Cuban Government "Whitewashes" Spying Against Its Citizens, Claims Human Rights Group

Police arrest demonstrators who participated in the LGBTI march on May 11, 2019 not authorized by the government. (Nuevo Herald)

14ymedio bigger14ymedio, Havana, December 4, 2019 — There were at least 218 arbitrary arrests in Cuba during the month of November, a month which also saw the publishing of a Decree that legalizes or “whitewashes” spying on citizens, claimed the Cuban Observatory of Human Rights in its most recent report published this Tuesday.

Havana, Matanzas, Villa Clara, and Santiago de Cuba were the provinces that were most affected by the arrests, said the organization headquartered in Madrid, adding that “dozens of those affected were also violently arrested, fined, and threatened by police.”

The majority of those arrested “were trying to perform political activities the headquarters of their organizations, attend Mass, or travel to another province or municipality of the country.” Many others were “besieged in their homes to prevent them from going out to the street during celebrations of the 500th anniversary of the city of Havana.” continue reading

The Cuban Observatory of Human Rights also denounced the Decree Law 389, which includes electronic vigilance. The new legislation “increases the arbitrariness of the state in practices that violate human rights, like the right to privacy and the inviolability of communication,” it detailed.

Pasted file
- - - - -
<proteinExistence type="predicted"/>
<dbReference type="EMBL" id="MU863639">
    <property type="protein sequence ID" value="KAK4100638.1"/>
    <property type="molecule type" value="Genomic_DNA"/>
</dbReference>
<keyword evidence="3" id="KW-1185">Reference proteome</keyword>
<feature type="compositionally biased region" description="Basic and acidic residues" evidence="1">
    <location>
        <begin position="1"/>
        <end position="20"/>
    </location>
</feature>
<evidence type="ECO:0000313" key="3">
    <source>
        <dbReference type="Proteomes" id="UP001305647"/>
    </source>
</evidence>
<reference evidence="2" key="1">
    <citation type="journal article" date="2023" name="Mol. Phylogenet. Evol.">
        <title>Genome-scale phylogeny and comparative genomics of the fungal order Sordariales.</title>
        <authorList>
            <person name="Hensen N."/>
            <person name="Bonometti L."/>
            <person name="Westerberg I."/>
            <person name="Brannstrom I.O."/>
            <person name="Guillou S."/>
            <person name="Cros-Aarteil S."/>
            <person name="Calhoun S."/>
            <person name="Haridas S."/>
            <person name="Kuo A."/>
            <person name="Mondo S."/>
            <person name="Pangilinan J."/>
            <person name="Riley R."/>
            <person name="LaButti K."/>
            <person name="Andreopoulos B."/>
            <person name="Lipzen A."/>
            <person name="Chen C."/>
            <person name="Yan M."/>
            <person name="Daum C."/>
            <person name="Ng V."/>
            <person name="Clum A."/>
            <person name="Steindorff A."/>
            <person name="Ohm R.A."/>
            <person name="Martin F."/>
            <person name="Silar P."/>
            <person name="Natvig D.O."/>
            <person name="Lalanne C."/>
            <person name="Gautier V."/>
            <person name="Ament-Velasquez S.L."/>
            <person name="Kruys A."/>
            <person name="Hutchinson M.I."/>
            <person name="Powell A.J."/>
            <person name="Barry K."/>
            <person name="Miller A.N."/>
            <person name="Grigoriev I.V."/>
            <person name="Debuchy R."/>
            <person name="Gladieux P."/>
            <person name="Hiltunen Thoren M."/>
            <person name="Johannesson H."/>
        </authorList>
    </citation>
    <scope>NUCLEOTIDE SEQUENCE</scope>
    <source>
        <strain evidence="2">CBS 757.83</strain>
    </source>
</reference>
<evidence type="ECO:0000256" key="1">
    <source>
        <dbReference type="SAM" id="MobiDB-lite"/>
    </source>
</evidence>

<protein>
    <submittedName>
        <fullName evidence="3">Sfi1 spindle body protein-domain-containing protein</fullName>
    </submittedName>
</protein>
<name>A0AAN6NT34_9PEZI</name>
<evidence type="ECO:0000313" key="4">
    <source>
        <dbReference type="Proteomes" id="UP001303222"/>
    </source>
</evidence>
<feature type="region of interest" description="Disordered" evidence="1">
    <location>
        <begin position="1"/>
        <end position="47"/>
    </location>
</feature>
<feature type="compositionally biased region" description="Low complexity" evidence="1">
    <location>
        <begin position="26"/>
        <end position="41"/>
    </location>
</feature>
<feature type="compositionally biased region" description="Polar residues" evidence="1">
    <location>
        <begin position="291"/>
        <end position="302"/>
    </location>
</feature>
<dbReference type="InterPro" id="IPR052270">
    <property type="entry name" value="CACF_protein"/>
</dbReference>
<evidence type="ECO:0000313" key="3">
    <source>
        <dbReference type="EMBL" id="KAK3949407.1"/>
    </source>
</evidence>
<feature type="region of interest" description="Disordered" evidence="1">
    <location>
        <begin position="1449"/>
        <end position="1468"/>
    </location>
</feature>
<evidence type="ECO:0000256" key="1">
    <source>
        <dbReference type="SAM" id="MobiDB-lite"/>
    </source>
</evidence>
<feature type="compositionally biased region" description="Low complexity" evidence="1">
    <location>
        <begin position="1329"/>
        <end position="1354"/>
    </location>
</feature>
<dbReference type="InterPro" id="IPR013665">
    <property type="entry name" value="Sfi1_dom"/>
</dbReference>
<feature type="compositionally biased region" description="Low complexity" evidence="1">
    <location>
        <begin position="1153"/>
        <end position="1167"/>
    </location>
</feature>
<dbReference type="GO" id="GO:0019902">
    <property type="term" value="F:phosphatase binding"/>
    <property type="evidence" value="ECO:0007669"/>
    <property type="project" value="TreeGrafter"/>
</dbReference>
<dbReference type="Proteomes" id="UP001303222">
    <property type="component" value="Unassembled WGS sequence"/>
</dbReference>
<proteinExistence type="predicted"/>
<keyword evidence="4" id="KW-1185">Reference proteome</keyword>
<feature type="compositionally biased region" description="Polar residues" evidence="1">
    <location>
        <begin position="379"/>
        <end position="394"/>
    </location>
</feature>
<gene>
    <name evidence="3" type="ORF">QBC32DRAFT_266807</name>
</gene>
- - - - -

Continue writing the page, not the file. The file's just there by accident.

“The Cuban government has a long record of using technical resources to tap and later publicly air communications between persons who are committing no crime,” reminds the OCDH.

For its part, the Cuban Center of Human Rights (CCDH), led by the ex-political prisoner Martha Beatriz Roque, warned that “among the principle methods of harassment that the political police currently practices, is that of not allowing dissidents to leave their homes.”

Home arrests violate “the fundamental and inalienable rights of the human being, established for all Cuban citizens,” pointed out the independent organization in a report disseminated this week.

The Center also denounced the imprisonment of the opposition figure José Daniel Ferrer García and harshly criticized the editorial published by the official newspaper Granma against the leader of the Patriotic Union of Cuba; the editorial tries to foment in the Cuban population “hatred against those who defend liberty, human rights, and democracy.” A strategy also followed by the video “full of lies” broadcast on national television.